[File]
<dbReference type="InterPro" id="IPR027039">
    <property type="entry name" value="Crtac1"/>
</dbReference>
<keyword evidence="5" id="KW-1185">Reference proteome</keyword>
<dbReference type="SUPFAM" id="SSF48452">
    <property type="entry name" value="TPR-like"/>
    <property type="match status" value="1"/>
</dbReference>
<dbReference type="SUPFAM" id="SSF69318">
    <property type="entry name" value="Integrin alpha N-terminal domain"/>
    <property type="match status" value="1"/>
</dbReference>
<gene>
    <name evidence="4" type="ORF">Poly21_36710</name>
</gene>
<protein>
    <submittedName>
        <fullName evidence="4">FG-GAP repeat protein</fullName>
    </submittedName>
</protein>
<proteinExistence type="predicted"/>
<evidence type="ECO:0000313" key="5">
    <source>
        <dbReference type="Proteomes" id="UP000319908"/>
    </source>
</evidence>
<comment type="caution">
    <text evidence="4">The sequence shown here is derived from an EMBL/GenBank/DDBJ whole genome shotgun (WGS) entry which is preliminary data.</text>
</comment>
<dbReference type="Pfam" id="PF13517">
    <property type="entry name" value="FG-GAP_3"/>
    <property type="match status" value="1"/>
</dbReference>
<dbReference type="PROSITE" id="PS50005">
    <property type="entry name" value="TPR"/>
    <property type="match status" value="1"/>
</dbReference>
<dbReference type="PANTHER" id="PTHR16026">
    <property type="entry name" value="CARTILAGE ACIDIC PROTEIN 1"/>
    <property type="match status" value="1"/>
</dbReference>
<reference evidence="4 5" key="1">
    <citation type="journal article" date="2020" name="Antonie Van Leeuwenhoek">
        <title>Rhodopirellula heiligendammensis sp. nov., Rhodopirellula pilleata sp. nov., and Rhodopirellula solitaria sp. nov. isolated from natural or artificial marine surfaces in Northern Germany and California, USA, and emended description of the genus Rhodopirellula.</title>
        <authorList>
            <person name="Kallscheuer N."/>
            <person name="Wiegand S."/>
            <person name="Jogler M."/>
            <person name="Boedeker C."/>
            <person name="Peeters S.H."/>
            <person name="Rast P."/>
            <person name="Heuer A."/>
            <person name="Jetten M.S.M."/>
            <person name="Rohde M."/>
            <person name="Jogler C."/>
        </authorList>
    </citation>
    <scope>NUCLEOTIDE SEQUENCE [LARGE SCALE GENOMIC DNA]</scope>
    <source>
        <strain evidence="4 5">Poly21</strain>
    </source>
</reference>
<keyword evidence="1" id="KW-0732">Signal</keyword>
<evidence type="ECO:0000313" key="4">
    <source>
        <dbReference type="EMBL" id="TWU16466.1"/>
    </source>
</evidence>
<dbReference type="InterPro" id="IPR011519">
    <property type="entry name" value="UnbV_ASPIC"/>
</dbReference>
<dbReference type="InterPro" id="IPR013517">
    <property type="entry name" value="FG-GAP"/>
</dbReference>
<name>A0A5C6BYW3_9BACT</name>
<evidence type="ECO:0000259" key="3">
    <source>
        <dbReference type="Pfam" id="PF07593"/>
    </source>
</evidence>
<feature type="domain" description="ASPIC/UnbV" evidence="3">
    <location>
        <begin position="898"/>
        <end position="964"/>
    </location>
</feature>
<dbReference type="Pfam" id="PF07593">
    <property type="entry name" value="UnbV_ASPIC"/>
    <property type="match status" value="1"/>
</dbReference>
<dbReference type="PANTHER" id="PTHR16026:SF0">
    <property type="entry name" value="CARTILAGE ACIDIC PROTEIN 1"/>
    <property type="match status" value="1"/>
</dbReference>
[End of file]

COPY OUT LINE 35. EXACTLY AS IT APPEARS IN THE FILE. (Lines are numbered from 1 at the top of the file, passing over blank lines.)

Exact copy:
    <property type="entry name" value="TPR"/>